On January 1, 2013, new E-Verify laws will take effect in Georgia, North Carolina, Pennsylvania, and Tennessee requiring many private employers to register for and begin using the federal E-Verify electronic employment eligibility verification system. This trend of states making their own laws for E-verify, an internet-based program that compares information from Form I-9s to government records to confirm that newly hired or current employees are authorized to work in the United States, only adds to the already confusing patchwork of regulations for employers to follow to maintain legal compliance. This is Trend Number 7 of the 6th Annual ‘ESR Top Ten Background Check Trends for 2013’ available at https://www.esrcheck.com/Top-Ten-Background-Check-Trends-for-2013.php. While participation in E-Verify is still voluntary for many businesses in the United States, employers with federal contracts or subcontracts that contain the Federal Acquisition Regulation E-Verify clause must use the system. E-Verify usage is also required by law in several U.S. states, and the list continues to grow. The new E-Verify laws that will take effect on January 1, 2013 include the following states:

  • Georgia: Georgia House Bill 87 (HB 87) ‘Illegal Immigration Reform and Enforcement Act of 2011’ requires smaller companies or organizations with 11 to 99 employees to use E-Verify all job applicants before July 1st 2013, while companies with 10 employees or less are exempt.  Larger companies with 100 or more employees have already been subjected to HB 87 and this is the final step for employers enrolling and utilizing E-Verify as part of Georgia’s Illegal Immigration Reform and Enforcement Act of 2011.
  • North Carolina: The North Carolina General Assembly passed E-Verify legislation with Senate Bill 32 (SB 32), “An Act To Require Counties, Cities, And Employers To Use The Federal E-Verify Program To Verify The Work Authorization Of Newly Hired Employees,” requiring private businesses employing more than 100 people and fewer than 500 people to register for and begin using the E-Verify system on January 1, 2013. Employers with 25 or more employees will be required to use E-Verify to check work authorization for all new hires beginning on July 1, 2013.
  • Pennsylvania: In Pennsylvania, Act No. 127 (formerly Senate Bill 637), The Public Works Employment Verification Act, requires all public works contractors and subcontractors with the state to enroll in and use E-Verify for newly hired employees beginning January 1, 2013 – but only if the project is worth $25,000 or more.
  • Tennessee: The Tennessee Lawful Employment Act (TLEA) that took effect January 1, 2012 and requires employers to verifying the employment eligibility of all newly hired employees begins its final phase as companies employing more than 5 persons must register and begin using E-Verify by January 1, 2013. This means that all private employers with 6 to 199 employees must enroll and use E-Verify to validate its new hires by this date. The TLEA requires all employers in Tennessee to show they are hiring and maintaining a legal workforce either by enrolling in and using the E-Verify program or requesting all newly hired employees and “non-employees” to provide certain identity and employment authorization documents. The amendment is Public Chapter No. 436.
In addition to the new E-Verify laws effective January 1, 2013, other states – including some already mentioned – implemented rules regarding E-Verify usage that went into effect in 2012:
  • Alabama: According to ‘The Alabama Taxpayer and Citizen Protection Act’ (H.B. 56), every Alabama business – regardless of size – had to enroll in E-Verify by the April 1, 2012 deadline to be in compliance with the law or else they could lose their licenses for failing to abide by the law.
  • Georgia: Under HB 87, the second phase of the law requires private businesses in the state with 100 or more employees but fewer than 500 employees to use the E-Verify system by July 1, 2012.
  • North Carolina: Under SB 32, employers with 500 or more employees were required to use E-Verify beginning October 1, 2012.
  • Virginia: Virginia House Bill 737 (HB 737) required agencies of the Commonwealth of Virginia to enroll in the E-Verify program by December 1, 2012, and to use the Program for each newly hired employee who is to perform work within the Commonwealth. HB 737 also requires state contractors entering into a contract of more than $50,000 with any Virginia agency, and have averaged 50 or more employees for the previous 12 months, to register and participate in E-Verify by December 1, 2013.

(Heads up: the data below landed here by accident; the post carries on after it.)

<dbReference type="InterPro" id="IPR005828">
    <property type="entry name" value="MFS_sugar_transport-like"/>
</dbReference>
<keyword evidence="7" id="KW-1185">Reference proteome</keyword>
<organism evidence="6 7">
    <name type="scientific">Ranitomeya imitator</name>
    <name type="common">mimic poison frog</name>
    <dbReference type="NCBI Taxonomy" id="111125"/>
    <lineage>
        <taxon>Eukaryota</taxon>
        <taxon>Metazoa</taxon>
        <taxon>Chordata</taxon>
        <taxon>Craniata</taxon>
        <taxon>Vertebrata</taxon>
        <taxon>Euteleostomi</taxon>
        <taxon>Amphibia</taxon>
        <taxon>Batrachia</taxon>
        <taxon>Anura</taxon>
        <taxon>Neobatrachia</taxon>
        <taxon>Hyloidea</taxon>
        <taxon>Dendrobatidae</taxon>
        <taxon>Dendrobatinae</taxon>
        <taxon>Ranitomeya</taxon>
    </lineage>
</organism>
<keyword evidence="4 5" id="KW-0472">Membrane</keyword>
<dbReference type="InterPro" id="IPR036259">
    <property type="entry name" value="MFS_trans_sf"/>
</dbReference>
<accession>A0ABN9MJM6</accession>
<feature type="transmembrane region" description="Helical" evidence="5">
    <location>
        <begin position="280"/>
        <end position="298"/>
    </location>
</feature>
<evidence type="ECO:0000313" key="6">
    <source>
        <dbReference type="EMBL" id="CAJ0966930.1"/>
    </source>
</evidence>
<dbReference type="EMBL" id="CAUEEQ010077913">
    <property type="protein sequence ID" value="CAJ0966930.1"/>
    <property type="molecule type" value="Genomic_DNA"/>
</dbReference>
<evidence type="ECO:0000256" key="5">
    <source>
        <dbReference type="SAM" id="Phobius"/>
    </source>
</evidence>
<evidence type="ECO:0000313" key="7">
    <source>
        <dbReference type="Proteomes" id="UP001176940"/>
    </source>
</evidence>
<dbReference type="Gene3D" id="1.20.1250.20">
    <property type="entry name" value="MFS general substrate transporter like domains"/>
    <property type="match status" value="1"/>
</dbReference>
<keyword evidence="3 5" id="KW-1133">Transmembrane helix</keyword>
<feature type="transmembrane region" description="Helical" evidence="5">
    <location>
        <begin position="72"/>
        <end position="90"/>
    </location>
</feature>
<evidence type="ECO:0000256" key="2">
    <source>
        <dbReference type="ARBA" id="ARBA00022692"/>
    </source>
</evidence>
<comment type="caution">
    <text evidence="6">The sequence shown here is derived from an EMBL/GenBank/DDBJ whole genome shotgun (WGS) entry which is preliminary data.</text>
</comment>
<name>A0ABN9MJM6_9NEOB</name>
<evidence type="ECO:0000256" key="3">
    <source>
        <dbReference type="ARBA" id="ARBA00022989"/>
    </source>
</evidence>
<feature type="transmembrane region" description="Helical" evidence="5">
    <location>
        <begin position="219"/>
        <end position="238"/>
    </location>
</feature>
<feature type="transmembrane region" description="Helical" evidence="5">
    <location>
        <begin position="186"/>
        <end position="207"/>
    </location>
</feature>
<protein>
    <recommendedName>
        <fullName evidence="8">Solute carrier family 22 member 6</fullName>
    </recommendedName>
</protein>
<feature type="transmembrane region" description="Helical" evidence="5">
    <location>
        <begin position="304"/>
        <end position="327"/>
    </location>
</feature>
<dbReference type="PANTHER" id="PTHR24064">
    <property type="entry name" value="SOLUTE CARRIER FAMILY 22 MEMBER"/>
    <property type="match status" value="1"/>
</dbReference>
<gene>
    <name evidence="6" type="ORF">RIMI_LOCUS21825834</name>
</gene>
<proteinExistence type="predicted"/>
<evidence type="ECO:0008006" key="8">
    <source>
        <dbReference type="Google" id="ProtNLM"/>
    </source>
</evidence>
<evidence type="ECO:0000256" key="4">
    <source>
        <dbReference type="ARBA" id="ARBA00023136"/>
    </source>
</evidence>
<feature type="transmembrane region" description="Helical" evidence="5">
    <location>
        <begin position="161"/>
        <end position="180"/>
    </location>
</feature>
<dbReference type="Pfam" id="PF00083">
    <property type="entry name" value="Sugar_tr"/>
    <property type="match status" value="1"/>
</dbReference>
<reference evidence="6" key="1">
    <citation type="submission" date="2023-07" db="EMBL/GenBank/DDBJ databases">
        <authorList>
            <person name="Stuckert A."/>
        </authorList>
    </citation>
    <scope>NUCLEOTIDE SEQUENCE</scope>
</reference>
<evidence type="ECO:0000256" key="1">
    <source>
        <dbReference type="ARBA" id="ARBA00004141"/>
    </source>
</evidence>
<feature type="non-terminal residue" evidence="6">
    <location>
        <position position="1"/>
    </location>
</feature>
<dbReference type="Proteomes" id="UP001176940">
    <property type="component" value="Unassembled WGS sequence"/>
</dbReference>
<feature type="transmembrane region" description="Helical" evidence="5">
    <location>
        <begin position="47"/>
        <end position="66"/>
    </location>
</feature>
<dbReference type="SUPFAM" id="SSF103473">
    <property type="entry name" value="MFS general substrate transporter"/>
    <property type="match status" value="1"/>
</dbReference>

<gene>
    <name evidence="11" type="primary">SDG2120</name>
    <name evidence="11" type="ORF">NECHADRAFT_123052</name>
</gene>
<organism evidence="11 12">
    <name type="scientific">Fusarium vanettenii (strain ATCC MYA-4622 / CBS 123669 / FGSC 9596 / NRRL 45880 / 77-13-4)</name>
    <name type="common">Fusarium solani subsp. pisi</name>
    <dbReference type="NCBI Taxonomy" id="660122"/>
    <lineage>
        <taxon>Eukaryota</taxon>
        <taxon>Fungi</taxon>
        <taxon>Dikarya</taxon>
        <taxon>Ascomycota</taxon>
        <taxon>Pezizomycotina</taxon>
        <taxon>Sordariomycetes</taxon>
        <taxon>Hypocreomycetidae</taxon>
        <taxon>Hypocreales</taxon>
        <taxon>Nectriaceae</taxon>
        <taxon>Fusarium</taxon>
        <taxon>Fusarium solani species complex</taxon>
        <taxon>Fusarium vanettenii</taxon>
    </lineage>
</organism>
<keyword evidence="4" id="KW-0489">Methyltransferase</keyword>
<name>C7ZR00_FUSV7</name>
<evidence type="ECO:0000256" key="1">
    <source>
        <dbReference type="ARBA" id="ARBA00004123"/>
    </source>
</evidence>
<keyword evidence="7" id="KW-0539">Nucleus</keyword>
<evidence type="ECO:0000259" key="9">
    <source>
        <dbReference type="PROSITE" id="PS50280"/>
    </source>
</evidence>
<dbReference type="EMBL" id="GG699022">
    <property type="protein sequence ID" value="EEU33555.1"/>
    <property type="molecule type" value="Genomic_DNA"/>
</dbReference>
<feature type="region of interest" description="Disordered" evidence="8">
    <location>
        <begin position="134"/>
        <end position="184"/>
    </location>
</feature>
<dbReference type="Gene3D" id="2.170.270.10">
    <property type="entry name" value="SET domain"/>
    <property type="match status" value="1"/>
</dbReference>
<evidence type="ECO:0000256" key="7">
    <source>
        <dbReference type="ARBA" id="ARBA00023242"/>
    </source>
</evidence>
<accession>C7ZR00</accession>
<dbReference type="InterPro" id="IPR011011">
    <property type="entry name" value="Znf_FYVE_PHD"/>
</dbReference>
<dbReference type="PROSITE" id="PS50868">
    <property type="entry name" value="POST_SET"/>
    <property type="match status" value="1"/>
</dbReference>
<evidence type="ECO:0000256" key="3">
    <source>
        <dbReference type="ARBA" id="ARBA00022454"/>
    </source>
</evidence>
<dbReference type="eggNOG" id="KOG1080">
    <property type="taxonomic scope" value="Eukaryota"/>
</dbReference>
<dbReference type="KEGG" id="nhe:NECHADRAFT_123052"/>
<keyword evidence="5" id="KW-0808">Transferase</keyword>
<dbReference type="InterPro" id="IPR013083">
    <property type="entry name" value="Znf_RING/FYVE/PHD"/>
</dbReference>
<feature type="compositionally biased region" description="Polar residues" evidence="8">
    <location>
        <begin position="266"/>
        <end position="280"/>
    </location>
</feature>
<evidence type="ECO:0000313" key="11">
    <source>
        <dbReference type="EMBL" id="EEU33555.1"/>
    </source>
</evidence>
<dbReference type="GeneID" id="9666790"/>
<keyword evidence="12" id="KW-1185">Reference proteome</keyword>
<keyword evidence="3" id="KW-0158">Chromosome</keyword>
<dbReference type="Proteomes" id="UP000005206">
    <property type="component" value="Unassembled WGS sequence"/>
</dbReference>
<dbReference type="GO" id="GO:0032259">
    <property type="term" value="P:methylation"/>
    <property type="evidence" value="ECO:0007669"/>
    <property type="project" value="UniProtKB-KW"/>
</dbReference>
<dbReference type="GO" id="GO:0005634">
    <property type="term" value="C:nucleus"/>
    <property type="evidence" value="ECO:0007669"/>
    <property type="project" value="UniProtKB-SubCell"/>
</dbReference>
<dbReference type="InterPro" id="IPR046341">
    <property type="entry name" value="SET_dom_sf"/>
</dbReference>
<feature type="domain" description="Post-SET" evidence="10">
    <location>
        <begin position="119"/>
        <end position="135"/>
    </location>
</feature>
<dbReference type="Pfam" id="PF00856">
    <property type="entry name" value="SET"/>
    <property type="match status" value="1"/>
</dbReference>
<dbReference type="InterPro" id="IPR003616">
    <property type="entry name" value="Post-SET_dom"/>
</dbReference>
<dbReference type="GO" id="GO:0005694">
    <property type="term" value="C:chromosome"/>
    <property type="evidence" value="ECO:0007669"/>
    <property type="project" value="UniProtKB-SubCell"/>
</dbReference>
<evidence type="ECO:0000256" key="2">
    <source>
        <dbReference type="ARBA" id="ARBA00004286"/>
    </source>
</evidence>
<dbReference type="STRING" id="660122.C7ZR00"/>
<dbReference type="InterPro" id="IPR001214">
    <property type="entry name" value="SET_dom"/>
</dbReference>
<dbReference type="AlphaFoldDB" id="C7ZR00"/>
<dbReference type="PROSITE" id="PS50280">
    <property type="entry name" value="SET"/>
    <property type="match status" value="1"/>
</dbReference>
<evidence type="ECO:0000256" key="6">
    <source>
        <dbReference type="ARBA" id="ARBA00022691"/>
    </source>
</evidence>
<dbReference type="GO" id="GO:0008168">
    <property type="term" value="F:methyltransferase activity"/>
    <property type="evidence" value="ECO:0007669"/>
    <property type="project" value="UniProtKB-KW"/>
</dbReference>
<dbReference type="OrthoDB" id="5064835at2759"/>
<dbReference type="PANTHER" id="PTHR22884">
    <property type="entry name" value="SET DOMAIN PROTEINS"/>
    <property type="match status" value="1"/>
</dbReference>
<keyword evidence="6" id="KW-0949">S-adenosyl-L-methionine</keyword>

According to the U.S. Citizenship and Immigration Services (USCIS) – the government agency that oversees lawful immigration to the United States as part of the Department of Homeland Security (DHS)  –  1.2 million worksites currently use E-Verify, a free Internet-based program administered by the USCIC in partnership with the Social Security Administration (SSA). E-Verify compares information from the ‘Form I-9, Employment Eligibility Verification’ that employers must complete for all newly-hired employees to verify their identity and authorization to work in the U.S. with DHS and SSA records. For more information about E-Verify, visit: http://www.dhs.gov/e-verify. Self Check – a service of E-Verify that expanded to all 50 states in 2012 – is a free, Internet-based application that is available nationwide and can be used by anyone in the United States over the age of 16 to confirm employment eligibility. After users enter a small amount of information, the Self Check service will check that information against various government databases to determine their work eligibility in the United States. Self Check is now available in both English and Spanish all 50 U.S. states, as well as Washington, D.C., Guam, Puerto Rico, the U.S. Virgin Islands, and the Commonwealth of Northern Mariana Islands. For more information about Self Check, please visit: http://www.uscis.gov/selfcheck. The Immigration Reform and Control Act (IRCA) of 1986 made it unlawful for an employer “to hire, or to recruit or refer for a fee, for employment in the United States an alien knowing the alien is an unauthorized alien.” Federal law requires every employer hiring an individual for employment in the U.S. to verify his or her identity and employment authorization through completion of a Form I-9. In an attempt to improve the employment eligibility verification process, the U.S. Congress created a pilot program in 1996 that went national in 2003 and was expanded and renamed E-Verify in 2007. In order to participate in the E-Verify program, an employer must execute a Memorandum of Understanding (MOU). Background screening firms may also act as an employer’s authorized Designated E-Verify Employer Agent such as Employment Screening Resources (ESR) to help employers comply with E-Verify/Form I-9 regulations, eliminate errors, improve accuracy, and maintain a legal workforce. For more information, visit https://www.esrcheck.com/formi9.php. The ESR E-Verify ‘Designated E-Verify Employer Agent’ page includes access to an ‘E-Verify Legislation Map’ that presents a detailed and up-to-date summary of all active and proposed E-Verify laws at the city, county, state, and federal level. This interactive map helps employers navigate the ever-changing landscape of employment verification requirements. To access the map, visit https://www.esrcheck.com/formi9.php. For information about background checks, visit Employment Screening Resources (ESR) – ‘The Background Check Authority’ and nationwide background screening firm accredited by The National Association of Professional Background Screeners (NAPBS®) – at https://www.esrcheck.com/ or call Toll Free 888.999.4474. The 6th Annual ‘ESR Top Ten Background Check Trends for 2013’ is at https://www.esrcheck.com/Top-Ten-Background-Check-Trends-for-2013.php. More information about these trends is available in the updated 2nd Edition of “The Safe Hiring Manual” by ESR Founder and CEO Attorney Lester Rosen. For more information, visit https://www.esrcheck.com/SafeHiringManual.php. Sources: http://www.legis.ga.gov/legislation/en-US/display/32190 http://www.ncleg.net/Sessions/2009/Bills/Senate/HTML/S32v1.html http://www.ncleg.net/gascripts/BillLookUp/BillLookUp.pl?Session=2009%20%20&BillID=s32 http://www.legis.state.pa.us/CFDOCS/Legis/PN/Public/btCheck.cfm?txtType=HTM&sessYr=2011&sessInd=0&billBody=S&billTyp=B&billNbr=0637&pn=2347 http://www.tn.gov/sos/acts/107/pub/pc0436.pdf http://www.openbama.org/index.php/bill/fulltext/3154 http://lis.virginia.gov/cgi-bin/legp604.exe?101+sum+HB737 About Employment Screening Resources (ESR): Founded by safe hiring expert Attorney Les Rosen in 1997, Employment Screening Resources (ESR) – ‘The Background Check AuthoritySM’– provides accurate and actionable information that empowers employers to make informed hiring decisions for the benefit of their organizations, employees, and the public. CEO Rosen literally wrote the book on background checks with “The Safe Hiring Manual” and ESR is accredited by The National Association of Professional Background Screeners (NAPBS), a distinction held by a small percent of screening firms. Employers choosing ESR know they have selected an agency meeting the highest industry standards. To learn more about ESR, visit https://www.esrcheck.com or call toll free 888.999.4474. About ESR News: The Employment Screening Resources (ESR) News blog – ESR News – provides employment screening information for employers, recruiters, and jobseekers on a variety of topics including credit reports, criminal records, data privacy, discrimination, E-Verify, jobs reports, legal updates, negligent hiring, workplace violence, and use of search engines and social network sites for background checks. For more information about ESR News or to send comments or questions, please email ESR News Editor Thomas Ahearn at [email protected]. To subscribe to the ESR News Blog Feed, visit https://www.esrcheck.com/wordpress/feed/. To subscribe to the complimentary ESRcheck Report monthly newsletter, please visit https://www.esrcheck.com/Newsletter/.]]>